What to do? What to do?
I think this would be a fairly interesting hand to discuss no matter who the villain in the story was, but the fact that it was my friend adds an extra layer of intrigue to it. It's not that we play all that differently against each other. We're both pretty competitive and not shy about taking the other's stack if the opportunity arises. If anything, you could likely surmise that neither of us were flat-out bluffing, as we're much less likely to run some kind of long con or aggressive power play against one another (especially once the third player in the hand dropped out). We don't play soft against each other, but we might play a tad more straight-forward.
So, with that information, do you call or fold?
These were my thoughts: No way he was doing this with a bare A-K or A-Q because (a) he almost certainly would have continuation-bet the flop with those hands and (b) he'd have to put me on a hand stronger than that (even though I only min-raised). What made sense to me was either he flopped a monster (A-A, J-J or A-J) and checked the flop wanting to see if either I or the third player wanted to get frisky, or that the turn drastically improved his hand either by making it (K-Q, 10-10) or by giving him a huge combo draw he was willing to shove with (Q♠-J♠ perhaps). The latter was the best-case scenario for me, although I wasn't sure it was likely and he would still have a nice range of outs on the river.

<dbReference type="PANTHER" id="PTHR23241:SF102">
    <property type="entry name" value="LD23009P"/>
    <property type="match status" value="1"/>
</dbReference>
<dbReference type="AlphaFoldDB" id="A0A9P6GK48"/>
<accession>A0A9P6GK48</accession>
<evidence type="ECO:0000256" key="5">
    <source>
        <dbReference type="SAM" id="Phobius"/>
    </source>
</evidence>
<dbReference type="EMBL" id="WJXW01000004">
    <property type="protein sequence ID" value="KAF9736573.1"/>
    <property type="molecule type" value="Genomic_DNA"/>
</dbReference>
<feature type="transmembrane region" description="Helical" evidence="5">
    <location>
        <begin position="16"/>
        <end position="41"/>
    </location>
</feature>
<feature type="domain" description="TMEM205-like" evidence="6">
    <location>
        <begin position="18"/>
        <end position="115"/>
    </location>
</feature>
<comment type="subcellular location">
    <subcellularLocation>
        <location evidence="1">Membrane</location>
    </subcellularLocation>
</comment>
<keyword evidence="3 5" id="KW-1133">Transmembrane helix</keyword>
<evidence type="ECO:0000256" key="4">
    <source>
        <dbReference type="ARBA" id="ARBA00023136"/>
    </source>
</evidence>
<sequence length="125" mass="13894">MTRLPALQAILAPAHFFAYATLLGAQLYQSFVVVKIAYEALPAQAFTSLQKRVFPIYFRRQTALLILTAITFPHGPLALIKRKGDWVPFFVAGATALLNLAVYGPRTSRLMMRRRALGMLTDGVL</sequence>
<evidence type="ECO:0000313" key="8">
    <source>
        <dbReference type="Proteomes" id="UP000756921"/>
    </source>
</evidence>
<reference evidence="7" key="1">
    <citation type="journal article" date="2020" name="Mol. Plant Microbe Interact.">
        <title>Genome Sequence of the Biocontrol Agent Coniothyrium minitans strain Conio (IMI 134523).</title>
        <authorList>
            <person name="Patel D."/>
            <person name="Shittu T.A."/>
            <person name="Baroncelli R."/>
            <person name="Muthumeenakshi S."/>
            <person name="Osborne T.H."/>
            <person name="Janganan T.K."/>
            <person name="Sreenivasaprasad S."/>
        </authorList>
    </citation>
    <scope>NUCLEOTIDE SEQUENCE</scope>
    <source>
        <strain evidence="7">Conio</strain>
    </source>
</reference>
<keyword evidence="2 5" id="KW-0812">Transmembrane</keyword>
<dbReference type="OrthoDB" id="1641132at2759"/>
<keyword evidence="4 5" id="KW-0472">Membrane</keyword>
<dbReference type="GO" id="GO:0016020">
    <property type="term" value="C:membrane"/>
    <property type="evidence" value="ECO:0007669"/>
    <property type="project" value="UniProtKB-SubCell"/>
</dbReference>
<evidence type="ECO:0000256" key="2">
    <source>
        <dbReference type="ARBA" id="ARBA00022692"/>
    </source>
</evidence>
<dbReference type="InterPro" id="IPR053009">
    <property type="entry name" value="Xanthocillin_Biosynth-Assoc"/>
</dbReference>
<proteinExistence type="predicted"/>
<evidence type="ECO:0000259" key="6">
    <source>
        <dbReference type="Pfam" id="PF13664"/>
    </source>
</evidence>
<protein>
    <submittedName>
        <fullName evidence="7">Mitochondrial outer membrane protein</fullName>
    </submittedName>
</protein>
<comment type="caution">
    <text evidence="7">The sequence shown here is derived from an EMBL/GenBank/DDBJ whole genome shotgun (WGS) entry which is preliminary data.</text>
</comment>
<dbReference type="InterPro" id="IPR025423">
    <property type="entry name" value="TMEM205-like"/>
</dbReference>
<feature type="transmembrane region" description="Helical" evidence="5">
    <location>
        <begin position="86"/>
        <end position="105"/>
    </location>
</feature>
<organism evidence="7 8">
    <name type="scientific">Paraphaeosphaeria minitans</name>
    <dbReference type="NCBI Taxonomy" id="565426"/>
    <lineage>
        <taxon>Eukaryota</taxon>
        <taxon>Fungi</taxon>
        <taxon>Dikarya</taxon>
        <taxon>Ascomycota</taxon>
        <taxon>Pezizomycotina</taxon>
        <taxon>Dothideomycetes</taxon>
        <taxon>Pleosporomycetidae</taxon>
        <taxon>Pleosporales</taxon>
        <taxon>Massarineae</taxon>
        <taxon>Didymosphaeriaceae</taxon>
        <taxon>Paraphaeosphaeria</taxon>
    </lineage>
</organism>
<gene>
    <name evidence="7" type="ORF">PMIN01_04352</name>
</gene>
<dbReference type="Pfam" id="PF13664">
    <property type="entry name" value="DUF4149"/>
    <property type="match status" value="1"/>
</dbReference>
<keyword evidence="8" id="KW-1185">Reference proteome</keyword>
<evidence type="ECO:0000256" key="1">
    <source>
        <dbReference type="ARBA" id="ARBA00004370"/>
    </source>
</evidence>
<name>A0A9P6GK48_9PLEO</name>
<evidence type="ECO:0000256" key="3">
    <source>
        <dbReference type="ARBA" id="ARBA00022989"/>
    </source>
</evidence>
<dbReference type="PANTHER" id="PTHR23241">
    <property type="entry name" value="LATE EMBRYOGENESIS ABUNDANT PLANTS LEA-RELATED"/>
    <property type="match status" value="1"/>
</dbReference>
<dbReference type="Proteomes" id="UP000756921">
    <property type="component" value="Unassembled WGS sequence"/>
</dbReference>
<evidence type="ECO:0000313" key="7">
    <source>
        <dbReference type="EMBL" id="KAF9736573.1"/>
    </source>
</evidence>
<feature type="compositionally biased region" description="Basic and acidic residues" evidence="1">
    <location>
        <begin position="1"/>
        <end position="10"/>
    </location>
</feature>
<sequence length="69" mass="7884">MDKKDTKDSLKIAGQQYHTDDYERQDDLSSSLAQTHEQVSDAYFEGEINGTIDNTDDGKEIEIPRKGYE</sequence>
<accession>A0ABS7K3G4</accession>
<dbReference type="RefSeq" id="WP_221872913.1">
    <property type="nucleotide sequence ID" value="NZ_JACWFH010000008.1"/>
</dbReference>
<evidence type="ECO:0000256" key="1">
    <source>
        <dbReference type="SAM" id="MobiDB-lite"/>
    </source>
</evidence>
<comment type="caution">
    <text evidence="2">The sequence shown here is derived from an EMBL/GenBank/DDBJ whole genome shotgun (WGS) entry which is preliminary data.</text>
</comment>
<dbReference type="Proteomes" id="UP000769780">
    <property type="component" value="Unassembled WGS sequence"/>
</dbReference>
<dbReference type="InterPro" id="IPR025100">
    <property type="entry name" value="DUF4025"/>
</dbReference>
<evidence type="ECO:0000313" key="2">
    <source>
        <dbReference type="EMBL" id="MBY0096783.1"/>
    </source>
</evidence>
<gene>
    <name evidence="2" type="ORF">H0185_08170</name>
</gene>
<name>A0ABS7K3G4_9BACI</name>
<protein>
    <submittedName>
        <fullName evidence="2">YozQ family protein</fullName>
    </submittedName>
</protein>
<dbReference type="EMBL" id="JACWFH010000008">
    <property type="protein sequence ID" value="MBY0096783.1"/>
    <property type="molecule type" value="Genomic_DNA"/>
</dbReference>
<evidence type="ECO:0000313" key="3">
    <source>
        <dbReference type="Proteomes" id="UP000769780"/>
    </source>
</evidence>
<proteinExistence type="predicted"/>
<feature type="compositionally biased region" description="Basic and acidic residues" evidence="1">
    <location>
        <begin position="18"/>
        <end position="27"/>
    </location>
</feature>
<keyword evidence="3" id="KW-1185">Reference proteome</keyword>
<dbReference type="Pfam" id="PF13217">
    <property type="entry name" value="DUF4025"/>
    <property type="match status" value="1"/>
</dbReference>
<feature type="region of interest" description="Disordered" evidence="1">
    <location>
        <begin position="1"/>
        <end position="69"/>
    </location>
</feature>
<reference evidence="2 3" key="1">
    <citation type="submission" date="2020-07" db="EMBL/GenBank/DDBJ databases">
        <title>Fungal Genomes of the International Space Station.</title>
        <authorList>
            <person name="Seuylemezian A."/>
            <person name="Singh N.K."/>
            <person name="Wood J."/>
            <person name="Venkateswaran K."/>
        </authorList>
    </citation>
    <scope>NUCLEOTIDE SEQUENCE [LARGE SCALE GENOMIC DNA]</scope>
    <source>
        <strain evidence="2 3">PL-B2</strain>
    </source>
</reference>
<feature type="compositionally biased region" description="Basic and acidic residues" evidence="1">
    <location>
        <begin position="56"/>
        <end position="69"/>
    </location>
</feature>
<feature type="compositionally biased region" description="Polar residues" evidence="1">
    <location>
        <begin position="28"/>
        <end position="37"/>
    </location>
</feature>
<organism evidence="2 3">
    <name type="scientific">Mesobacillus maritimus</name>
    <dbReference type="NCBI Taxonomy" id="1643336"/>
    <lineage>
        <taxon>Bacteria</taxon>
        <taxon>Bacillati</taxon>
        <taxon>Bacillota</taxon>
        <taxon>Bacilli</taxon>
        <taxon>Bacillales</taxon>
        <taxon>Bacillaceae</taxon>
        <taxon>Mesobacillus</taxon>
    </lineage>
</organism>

I folded my hand face up. "Look at how much respect I give you," I said.
The rest of the table immediately started harrassing me. "How can you fold that?! You had him! He was on a draw at best!"
I waited until we were both leaving the casino for the night and then demanded he fess up. He had K♣-Q♣ and turned a Broadway straight. I was surprised he didn't C-bet the royal-flush draw on the flop, but not surprised I folded the worse hand. As someone who thinks of individual poker hands as puzzles to be solved, making a tough but correct laydown always feels great, no matter whether you're folding to a stranger or a friend.